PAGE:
When Should You See a Neurosurgeon? Baptist Health Experts Provide Guidance

For actor Michael J. Fox, it was a tumor on his spine. For hockey star Jack Eichel, a herniated disk in his neck. Singer Cheryl Crow was diagnosed with a brain tumor, and actress Emilia Clarke suffered from more than one brain aneurysm. Their health conditions, while very different, sent them to the same type of medical expert ― a neurosurgeon.

Brian Snelling, M.D., director of cerebrovascular and endovascular neurosurgery at Marcus Neuroscience Institute at Boca Raton Regional Hospital, a part of Baptist Health.

“Neurosurgeons treat diseases of the central and peripheral nervous system,” explains Brian Snelling, M.D., director of cerebrovascular and endovascular neurosurgery at Marcus Neuroscience Institute at Boca Raton Regional Hospital, a part of Baptist Health. “This includes not only the surgical treatment disorders of the brain, but also includes the spine and peripheral nerves.”

Every August, the American Association of Neurological Surgeons observes Neurosurgery Awareness Month, educating the public on traumatic brain injuries, back pain, stroke, movement disorders such as epilepsy and Parkinson’s disease and other conditions that may send them to a specialist.

With 1.2 million spinal surgeries performed in the U.S. each year, 795,000 Americans suffering a stroke annually and some 1.4 million experiencing a head injury, according to the latest government statistics, neurosurgeons are in high demand. Those figures don’t even include the myriad of other health problems that wind up in a neurosurgeon’s office.

“While I primarily treat spine problems ― anything from the neck to lower back pain, including scoliosis ― neurosurgeons also treat brain tumors and aneurysms, stroke and other cerebrovascular problems and other conditions,” says Raul Vasquez, M.D., director of complex spine surgery at Baptist Health Miami Neuroscience Institute.

Raul Vasquez, M.D., director of complex spine surgery at Baptist Health Miami Neuroscience Institute.

Patients need to understand, however, that not every problem requires surgery, the physicians say. Many back problems can be solved ― or avoided ― through exercise, weight loss, smoking cessation and a healthy lifestyle, says Dr. Vasquez. In fact, the doctor regarded as the father of modern neurological surgery, Dr. Harvey Cushing, was one of the first to make the connection between smoking and vascular disease when he noted that the circulation in his lower legs improved dramatically after he stopped smoking.

“The vast majority of patients that I encounter do not need surgery,” Dr. Snelling says, adding that he understands the fears that often come with a visit to a neurosurgeon. “I am aware of the anxiety and uncertainty that comes with a surgical consultation. We strive to mitigate those concerns and treat patients as if they are family.”

When an injury does occur, it can sometimes be difficult for a patient to know when to seek help, the doctors agree. Any signs of stroke, such as weakness in the face, arm or leg, confusion or trouble speaking, vision problems, or severe headache, should prompt an immediate call to 9-1-1. Evidence shows that faster treatment results in better outcomes. “When in doubt, it’s best to visit the emergency department as opposed to waiting for an appointment,” Dr. Snelling says.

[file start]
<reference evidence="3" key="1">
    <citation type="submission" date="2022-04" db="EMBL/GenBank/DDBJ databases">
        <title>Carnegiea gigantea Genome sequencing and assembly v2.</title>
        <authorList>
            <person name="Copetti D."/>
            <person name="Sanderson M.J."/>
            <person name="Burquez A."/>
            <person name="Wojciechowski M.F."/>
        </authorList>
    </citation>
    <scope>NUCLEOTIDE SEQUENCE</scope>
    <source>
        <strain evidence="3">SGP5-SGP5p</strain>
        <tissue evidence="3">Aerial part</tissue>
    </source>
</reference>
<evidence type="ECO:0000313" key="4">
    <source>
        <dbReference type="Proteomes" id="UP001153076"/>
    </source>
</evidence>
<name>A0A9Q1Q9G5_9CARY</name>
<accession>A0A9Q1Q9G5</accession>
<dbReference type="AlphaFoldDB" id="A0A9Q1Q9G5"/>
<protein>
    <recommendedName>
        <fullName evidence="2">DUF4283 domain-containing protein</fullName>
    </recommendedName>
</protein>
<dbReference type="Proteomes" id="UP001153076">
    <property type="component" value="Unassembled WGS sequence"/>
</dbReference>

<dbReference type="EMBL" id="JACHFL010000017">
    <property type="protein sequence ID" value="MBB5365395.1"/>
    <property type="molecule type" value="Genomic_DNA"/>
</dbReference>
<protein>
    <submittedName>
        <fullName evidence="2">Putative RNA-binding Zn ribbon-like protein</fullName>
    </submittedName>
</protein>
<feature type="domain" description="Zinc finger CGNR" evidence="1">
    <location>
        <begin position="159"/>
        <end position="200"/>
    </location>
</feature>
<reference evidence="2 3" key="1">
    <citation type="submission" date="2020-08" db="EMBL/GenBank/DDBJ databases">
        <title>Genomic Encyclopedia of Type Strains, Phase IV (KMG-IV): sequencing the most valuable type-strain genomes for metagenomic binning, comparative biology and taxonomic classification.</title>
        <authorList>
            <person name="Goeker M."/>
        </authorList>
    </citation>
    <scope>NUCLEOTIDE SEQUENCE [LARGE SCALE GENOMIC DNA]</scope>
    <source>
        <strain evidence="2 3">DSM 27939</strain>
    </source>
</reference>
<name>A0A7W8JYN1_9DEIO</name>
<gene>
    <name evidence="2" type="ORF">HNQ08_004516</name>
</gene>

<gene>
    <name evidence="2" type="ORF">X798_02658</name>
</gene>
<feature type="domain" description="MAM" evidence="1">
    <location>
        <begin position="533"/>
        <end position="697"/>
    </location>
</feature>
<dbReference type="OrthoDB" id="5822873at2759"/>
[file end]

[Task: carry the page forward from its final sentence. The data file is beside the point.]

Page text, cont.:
Those with neck, back, arm or leg pain, especially with numbness or tingling, should see a neurosurgeon, advises Dr. Vasquez. “But if they have symptoms such as being unable to urinate, have urinary incontinence, or have persistent and worsening back, leg or arm pain, they should go to the ER.”

Many neurosurgeons have subspecialty training in specific disciplines within neurosurgery. “As a dual-trained cerebrovascular neurosurgeon, my main area of expertise is in the surgical and endovascular treatment of blood vessel disorders of the brain and spine,” Dr. Snelling says. “This includes patients with ischemic stroke, brain aneurysms, brain AVMs (arteriovenous malformations), carotid artery disease and intracranial hemorrhages.”

If surgery is necessary, minimally invasive approaches are used whenever possible. With improvements in imaging and robotics, advances in navigation systems and brain mapping, and the increasing integration of artificial intelligence (AI) into the field, the surgeons agree that there is reason to be optimistic.

The neurosurgeons at Baptist Health also work closely with other specialists, including oncologists and neuro-oncologists, interventional and pain management specialists, otolaryngologists, plastic surgeons, physiatrists and neurologists, to name a few.

Baptist Health Brain & Spine Care is also leading and participating in a number of clinical research trials and studies to improve patient outcomes and advance the field of neuroscience. For a current list of studies, click here.

In the U.S. News & World Report 2023-2024 hospital rankings recently released, Miami Neuroscience Institute is ranked number 39 in the country for treating complex neurology and neurosurgery cases. Both Miami Neuroscience Institute and Marcus Neuroscience Institute are recognized for clinical excellence in stroke care.

Healthcare that Cares

With internationally renowned centers of excellence, 12 hospitals, more than 27,000 employees, 4,000 physicians and 200 outpatient centers, urgent care facilities and physician practices spanning across Miami-Dade, Monroe, Broward and Palm Beach counties, Baptist Health is an anchor institution of the South Florida communities we serve.

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